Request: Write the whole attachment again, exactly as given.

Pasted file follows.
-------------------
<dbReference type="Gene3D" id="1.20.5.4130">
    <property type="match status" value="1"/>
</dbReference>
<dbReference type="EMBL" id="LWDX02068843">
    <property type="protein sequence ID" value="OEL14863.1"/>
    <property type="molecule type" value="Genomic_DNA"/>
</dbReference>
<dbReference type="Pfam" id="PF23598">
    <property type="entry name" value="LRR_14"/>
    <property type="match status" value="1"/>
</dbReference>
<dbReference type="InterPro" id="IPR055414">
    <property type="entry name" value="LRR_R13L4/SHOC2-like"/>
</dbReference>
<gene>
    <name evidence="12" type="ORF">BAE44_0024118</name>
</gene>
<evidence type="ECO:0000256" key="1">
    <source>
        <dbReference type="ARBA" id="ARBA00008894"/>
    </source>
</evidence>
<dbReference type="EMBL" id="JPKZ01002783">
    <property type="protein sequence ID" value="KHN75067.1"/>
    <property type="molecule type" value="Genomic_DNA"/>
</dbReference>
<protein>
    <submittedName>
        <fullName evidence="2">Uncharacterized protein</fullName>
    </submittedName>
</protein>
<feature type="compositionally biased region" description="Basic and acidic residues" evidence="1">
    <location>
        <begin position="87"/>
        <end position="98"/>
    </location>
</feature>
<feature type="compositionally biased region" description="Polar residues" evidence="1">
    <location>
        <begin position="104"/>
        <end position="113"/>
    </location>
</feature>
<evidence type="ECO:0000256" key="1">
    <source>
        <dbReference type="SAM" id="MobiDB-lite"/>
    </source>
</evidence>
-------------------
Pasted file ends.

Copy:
<dbReference type="Gene3D" id="1.20.5.4130">
    <property type="match status" value="1"/>
</dbReference>
<dbReference type="EMBL" id="LWDX02068843">
    <property type="protein sequence ID" value="OEL14863.1"/>
    <property type="molecule type" value="Genomic_DNA"/>
</dbReference>
<dbReference type="Pfam" id="PF23598">
    <property type="entry name" value="LRR_14"/>
    <property type="match status" value="1"/>
</dbReference>
<dbReference type="InterPro" id="IPR055414">
    <property type="entry name" value="LRR_R13L4/SHOC2-like"/>
</dbReference>
<gene>
    <name evidence="12" type="ORF">BAE44_0024118</name>
</gene>
<evidence type="ECO:0000256" key="1">
    <source>
        <dbReference type="ARBA" id="ARBA00008894"/>
    </source>
</evidence>
<dbReference type="EMBL" id="JPKZ01002783">
    <property type="protein sequence ID" value="KHN75067.1"/>
    <property type="molecule type" value="Genomic_DNA"/>
</dbReference>
<protein>
    <submittedName>
        <fullName evidence="2">Uncharacterized protein</fullName>
    </submittedName>
</protein>
<feature type="compositionally biased region" description="Basic and acidic residues" evidence="1">
    <location>
        <begin position="87"/>
        <end position="98"/>
    </location>
</feature>
<feature type="compositionally biased region" description="Polar residues" evidence="1">
    <location>
        <begin position="104"/>
        <end position="113"/>
    </location>
</feature>
<evidence type="ECO:0000256" key="1">
    <source>
        <dbReference type="SAM" id="MobiDB-lite"/>
    </source>
</evidence>